Monday, 9 September 2019

What Bob Brown said (at the TravelDAZE sustainable travel event)

One of the highlights of attending Travel Weekly's TravelDAZE sustainable travel event a couple of weeks ago was seeing Bob Brown, former Greens senator and long-time environmental campaigner, in person, and listening to his inspiring keynote speech. In his trademark regional Australian drawl he didn't pull any punches about the predicament we earthlings are facing right now, but he was also full of informed hope and fired-up to do something about it. 

How great is Greta?
I'm thinking about Bob this week because there's a Global Climate Strike happening next week, on Friday 20 September 2019. Unlike other climate action strikes inspired by Swedish 16-year-old Greta Thunberg, who kicked things off in August last year by skipping school every Friday to stage a one-girl protest outside Sweden's Parliament, this one isn't just for students. 

It's for everyone, of all ages, all over the world. And if earlier climate strikes are anything to go by, it's going to be huge. I'm going to the Global Climate Strike in Lismore, my nearest city (there'll be strikes Sydney, Melbourne and Brisbane; find other cities worldwide here). I thought I'd share Bob's talk here, to get us all in the climate-action mood. 

Here's a lightly edited transcript of what Bob Brown said at TravelDAZE on 28 August with some of his own pictures of natural places he loves. (Who knew one of Australia's best-known conservationists was also an accomplished photographer?)


*

Bob Brown - pic by New Matilda
"I’m Bob. I was first hit by conscious awareness at Trunkey Creek on the old Coachy Road between Bathurst and Goulburn. My dad was the local policeman, my mum had come off a dairy farm and she said, 'Whatever you do, look after nature' and it’s been with me ever since.

The word ‘sustainability’ of course comes from Gro Harlem Brundtland, the Norwegian Prime Minister, who was commissioned by the United Nations in the 1980s to look at the fact that humanity seemed to be overshooting its ability to live within the bounds of the planet. She talked about the need for us to have a sustainable relationship with this little earth of ours. Since then, we’ve had 2 billion more mouths to feed.

Some time after Gro Harlem Brundtland’s time, we reached 100 per cent use of the living resources of the planet. We’re now at 170 per cent. That's why every morning we wake to fewer forests, fewer fisheries, less arable land, more mouths to feed, to a million species facing extinction and the extinction rate now over 10,000 times the background extinction rate from natural attrition – due to the fact that the planet cannot deal with nearly 8 billion of us.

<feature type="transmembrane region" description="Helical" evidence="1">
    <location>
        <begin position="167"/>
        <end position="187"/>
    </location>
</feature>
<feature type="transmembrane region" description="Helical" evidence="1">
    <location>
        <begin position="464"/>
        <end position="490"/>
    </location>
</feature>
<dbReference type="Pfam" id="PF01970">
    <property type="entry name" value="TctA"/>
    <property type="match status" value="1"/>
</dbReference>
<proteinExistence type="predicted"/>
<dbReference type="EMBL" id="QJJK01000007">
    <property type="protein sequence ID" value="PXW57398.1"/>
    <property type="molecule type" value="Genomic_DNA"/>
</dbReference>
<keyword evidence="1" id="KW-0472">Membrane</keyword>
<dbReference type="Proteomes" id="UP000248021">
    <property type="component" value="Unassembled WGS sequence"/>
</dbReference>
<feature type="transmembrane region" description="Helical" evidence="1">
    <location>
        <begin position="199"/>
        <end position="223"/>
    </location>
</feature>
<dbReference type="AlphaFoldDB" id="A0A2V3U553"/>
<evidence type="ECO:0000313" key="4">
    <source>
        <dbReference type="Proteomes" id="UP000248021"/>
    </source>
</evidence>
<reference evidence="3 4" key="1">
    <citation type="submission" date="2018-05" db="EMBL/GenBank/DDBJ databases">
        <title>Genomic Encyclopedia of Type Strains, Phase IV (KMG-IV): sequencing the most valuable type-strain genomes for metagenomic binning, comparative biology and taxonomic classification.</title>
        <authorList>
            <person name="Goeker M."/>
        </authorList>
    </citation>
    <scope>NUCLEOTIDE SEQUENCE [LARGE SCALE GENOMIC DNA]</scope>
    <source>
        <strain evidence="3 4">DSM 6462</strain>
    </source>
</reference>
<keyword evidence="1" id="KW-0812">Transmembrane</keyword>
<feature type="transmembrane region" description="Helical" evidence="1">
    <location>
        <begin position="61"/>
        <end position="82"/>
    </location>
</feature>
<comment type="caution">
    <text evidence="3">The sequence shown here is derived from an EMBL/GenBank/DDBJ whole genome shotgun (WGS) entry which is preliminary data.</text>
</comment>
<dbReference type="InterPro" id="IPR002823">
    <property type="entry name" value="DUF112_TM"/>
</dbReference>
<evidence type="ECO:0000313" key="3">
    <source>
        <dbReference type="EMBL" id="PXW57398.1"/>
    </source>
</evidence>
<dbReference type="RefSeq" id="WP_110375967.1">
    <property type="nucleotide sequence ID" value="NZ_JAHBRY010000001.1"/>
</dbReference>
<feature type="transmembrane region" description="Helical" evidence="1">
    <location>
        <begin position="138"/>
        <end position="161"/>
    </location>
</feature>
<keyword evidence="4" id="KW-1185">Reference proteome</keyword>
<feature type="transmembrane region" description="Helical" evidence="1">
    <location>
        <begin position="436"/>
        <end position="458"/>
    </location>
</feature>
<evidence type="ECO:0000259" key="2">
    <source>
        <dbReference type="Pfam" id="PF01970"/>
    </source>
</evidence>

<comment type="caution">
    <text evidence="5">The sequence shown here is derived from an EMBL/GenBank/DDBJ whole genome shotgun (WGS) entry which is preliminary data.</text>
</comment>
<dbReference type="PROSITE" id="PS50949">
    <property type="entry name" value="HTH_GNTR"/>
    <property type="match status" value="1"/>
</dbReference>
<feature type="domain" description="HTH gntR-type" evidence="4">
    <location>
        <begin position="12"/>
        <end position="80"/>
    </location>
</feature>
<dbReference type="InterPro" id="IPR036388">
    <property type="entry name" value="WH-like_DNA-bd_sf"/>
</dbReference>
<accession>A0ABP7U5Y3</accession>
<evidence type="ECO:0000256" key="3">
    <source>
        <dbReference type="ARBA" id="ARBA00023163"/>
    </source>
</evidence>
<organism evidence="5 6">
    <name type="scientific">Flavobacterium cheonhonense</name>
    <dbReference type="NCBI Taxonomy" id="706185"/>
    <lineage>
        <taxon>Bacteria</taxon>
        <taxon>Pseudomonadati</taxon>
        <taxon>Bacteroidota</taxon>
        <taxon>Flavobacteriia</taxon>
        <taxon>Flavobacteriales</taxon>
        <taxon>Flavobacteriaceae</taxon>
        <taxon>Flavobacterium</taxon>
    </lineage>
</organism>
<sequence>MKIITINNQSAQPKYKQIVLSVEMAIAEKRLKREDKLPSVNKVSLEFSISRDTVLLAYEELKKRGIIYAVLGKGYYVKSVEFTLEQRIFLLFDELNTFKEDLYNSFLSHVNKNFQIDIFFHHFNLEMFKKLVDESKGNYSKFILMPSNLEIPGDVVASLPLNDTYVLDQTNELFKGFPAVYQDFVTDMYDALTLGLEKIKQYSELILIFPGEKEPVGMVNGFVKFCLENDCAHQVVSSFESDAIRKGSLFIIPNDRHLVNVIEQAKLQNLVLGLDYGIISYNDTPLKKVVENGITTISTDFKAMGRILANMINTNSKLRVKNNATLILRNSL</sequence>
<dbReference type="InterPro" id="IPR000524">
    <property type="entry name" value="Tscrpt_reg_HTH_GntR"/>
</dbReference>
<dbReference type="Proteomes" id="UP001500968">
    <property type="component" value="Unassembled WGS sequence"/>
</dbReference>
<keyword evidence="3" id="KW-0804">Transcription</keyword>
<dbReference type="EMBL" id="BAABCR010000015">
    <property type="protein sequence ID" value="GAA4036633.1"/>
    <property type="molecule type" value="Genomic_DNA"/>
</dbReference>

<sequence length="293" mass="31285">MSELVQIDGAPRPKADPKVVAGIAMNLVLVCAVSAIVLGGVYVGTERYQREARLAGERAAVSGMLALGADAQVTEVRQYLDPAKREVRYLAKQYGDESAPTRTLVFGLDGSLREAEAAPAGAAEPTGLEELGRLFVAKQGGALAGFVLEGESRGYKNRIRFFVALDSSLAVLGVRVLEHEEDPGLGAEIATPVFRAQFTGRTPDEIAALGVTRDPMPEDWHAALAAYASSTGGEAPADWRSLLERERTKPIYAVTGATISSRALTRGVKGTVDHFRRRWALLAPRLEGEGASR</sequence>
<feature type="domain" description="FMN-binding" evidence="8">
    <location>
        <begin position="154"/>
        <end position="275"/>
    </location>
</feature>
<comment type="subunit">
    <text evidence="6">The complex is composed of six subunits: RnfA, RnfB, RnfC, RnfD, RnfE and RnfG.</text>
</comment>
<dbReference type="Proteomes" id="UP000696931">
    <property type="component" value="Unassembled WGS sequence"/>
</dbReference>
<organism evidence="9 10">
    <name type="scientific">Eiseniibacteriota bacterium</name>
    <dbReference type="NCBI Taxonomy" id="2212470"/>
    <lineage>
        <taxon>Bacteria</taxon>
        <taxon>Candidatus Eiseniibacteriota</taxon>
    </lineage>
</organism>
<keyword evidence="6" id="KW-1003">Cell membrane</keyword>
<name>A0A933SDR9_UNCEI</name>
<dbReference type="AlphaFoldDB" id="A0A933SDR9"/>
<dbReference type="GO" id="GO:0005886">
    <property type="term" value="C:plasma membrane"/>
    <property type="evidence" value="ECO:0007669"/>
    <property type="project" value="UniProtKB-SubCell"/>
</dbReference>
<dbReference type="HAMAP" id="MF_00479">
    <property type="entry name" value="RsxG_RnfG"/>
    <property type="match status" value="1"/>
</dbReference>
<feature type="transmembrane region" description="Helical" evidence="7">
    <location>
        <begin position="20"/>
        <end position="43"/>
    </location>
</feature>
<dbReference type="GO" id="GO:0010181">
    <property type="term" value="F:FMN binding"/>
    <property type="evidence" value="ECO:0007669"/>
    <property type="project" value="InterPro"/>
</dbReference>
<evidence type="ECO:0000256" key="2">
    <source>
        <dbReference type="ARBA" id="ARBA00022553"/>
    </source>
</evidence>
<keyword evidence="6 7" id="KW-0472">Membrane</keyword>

There were just two and a half billion of us when I was at Trunkey Creek and we're headed for 12 billion this century, with everybody wanting to consume more on a finite planet that simply doesn’t have more to give.

Bob & Stop Adani activists
So we’re in the greatest crisis of human time. It’s not coming. We’re in it. And yet today we have Australia’s minister for resources saying that coal is a great product and the more we can sell of it the better. 

While up at the Adani mine site in central Queensland, which has now been given the go-ahead by the environment ministers in Canberra and in Queensland, the Wangan and Jagalingou people, headed by elder Adrian Burragubba, are calling for people to go and camp with them on that site - I'll be going up there - to protect their sacred lands, which have songlines going right down the Darling River and through to the ocean, which the Adani mining operation will destroy if it goes ahead. 

And if the rest of the Galilee Basin is opened up, this will more than double the Australian greenhouse gas output into our atmosphere, when Australia is already the worst polluter per capita on the planet as we’re also the richest people per capita ever to have existed on this planet. 

I’m just stating the reality of the crisis that we are in because it is time for action.

But I want to come to the matter before us, which is tourism.

Tarkine forest, Tasmania
Pic by Bob Brown
Last year, a friend of mine took a busload of 17- and 18-year-olds from Shanghai out to the great forests of Tasmania and had trouble getting them out of the bus because they had never been in a natural environment in their lives and they were frightened of what might happen to them. 

We’re now in a world where there may be 50 cities of between 20 and 50 million people, most of them not able to get an experience in a true natural environment in the next couple of decades. What to do about this?

The spread of human beings across the planet is of course disastrous for natural environments, and if there’s one thing I do today it’s make a plea for our national parks. 

After decades of people putting themselves in front of bulldozers – Margaret Thorsborne, who was 91 when she died last year, there’s a famous picture of her, this woman with her handbag over her arm standing against the bulldozers at Hinchinbrook Island where a developer was coming in to clear the mangroves 20 or 30 years ago – today we’re not only needing to protect what is left of nature, and there’s quite a lot, but we need to consolidate the protection of the areas that are protected because they’re being invaded.